I stood on the pavement opposite the park watching a small rhesus monkey trying to get free of the crude leash that held him captive. One end of this leash was tied to the wrist of a sinister looking individual, who snored away with his head resting on a bundle of undistinguishable contents. Standing there I could feel the agony, anger and the need to be free in the small creature, which suddenly leapt upon the sleeping man jumping up and down. What followed was an ‘animal rights’ nightmare, for the wretched owner sat up spewing invective of the worst kind and proceeded to give a brutal beating to the young animal, which cringed and screamed in vain. Unable to take it any longer, I crossed the road and pulled out all stops in my Lahori vocabulary against the outrage I had just witnessed, ending with a threat to summon the police. The episode ended, with a decent sum of money changing hands and an addition to my assets in the form of a little simian, who soon found himself inside a ‘cat carrier’, being driven by a ‘crazy’ old man (for this is what I was referred to, when the news of the transaction reached my kin) to the Margalla Hills. It was a satisfying moment, when the occupant of the cage happily disappeared amongst the trees.
Monkeys in my reckoning are enigmatic creatures – highly intelligent and therefore very sensitive. It was during my walks in the hills around ‘Daman e Koh’, that I came across a troop of these funny creatures, who sat amongst the trees just staring at me as I passed under them. Suddenly a large male bared his teeth, uttering what could only have been ‘threats and dire consequences’. It was at this very moment that my ‘funny streak’ decided to surface, with the result that I too let go with an ‘award winning’ imitation of something between a big cat and a banshee. Absolute silence reigned for a few moments, followed by the disappearance of the apes led by the one that had hurled the threat. The next day found the same troop in position at exactly the same spot, but I was allowed to pass without any incident. Although the frequency of my forays in the hills has reduced, I still find my friends (for that is how I see them now) eating wild figs unconcerned by my presence. The high point of this relationship came just a few days ago, when I rashly cradled a tiny youngster, who overcome by curiosity had ventured to an overhanging branch within my reach, without a whimper of protest or threat from its family.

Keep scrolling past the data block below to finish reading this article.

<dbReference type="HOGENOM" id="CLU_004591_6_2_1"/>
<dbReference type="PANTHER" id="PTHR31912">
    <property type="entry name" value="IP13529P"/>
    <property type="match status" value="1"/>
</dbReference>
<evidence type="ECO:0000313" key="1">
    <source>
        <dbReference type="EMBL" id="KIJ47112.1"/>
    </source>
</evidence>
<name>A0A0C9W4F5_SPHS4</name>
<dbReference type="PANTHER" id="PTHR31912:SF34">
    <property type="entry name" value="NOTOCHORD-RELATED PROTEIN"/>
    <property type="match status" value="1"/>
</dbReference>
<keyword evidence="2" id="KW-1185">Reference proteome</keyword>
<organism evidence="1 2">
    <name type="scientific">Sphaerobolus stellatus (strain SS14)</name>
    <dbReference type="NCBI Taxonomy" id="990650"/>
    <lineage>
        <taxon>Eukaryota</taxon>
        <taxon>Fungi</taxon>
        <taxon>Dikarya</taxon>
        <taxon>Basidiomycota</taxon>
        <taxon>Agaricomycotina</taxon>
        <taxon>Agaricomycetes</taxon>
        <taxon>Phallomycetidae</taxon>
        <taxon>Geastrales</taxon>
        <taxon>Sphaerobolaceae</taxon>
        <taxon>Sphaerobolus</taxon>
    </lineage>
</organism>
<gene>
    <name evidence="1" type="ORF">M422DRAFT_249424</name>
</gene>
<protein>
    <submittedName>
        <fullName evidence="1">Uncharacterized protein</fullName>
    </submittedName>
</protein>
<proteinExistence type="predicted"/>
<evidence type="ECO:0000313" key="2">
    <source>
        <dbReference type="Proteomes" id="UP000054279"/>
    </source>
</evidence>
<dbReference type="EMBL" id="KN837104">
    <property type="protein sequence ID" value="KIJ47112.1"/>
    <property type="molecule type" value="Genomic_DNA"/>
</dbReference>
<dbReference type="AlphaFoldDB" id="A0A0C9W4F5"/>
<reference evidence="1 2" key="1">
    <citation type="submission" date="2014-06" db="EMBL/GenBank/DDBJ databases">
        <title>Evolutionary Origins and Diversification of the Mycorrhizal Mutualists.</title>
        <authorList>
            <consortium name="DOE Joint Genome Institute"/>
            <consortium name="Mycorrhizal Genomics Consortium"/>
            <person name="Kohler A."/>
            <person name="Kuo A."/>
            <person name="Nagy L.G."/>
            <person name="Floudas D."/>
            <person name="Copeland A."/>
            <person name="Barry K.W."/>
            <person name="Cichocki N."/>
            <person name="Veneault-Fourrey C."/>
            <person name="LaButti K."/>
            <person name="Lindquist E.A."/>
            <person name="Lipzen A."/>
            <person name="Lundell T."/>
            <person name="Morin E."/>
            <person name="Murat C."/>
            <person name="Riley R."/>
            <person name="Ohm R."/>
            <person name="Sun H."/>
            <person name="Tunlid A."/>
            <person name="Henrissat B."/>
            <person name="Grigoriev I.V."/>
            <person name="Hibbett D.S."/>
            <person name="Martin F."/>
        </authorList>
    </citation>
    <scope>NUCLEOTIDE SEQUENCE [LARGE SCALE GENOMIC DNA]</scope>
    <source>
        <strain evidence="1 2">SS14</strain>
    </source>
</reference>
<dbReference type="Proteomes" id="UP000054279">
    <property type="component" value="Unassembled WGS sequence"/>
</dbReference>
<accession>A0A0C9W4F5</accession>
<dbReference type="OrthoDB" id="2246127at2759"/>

It was almost six decades ago that ‘Bandarwallah Chacha’ appeared on our drive. Well past his prime, this individual was always accompanied by two full grown monkeys sitting contentedly on his shoulders and contemplating the world around them. The happy couple was Mr. Abdul Bagaroo and Ms. Mung Phali, who along with their master - the inimitable ‘Punnoo’ had put together a remarkable comic act, that induced side splitting laughter. The remarkable thing about the trio was the mutual affection that immediately became evident to onlookers. ‘Punnoo’ treated his performers as if they were his offspring and was rewarded with unrestricted love. As years went by, I saw ‘Bagaroo’ and ‘Mung Phali’ turn grey until one day ‘Punnoo’ failed to appear for his weekly visit, never to be seen again.
My latest encounter with the funniest member of the Ape Family occurred just two days ago, providing the thread for this week’s piece, when I saw a car stopping at the point, where the road begins winding up to Daman e Koh. The front door opened to disclose an old man with a walking stick and a paper bag. The individual walked slowly to a clearing some distance from the road and placed the bag on the ground. To my immense joy, he was immediately surrounded by a group of monkeys, who feasted on the contents of the bag in an amazingly disciplined manner. I drove on carrying the image of a white haired old human, with a face that radiated happiness at what he was doing.
The writer is a historian.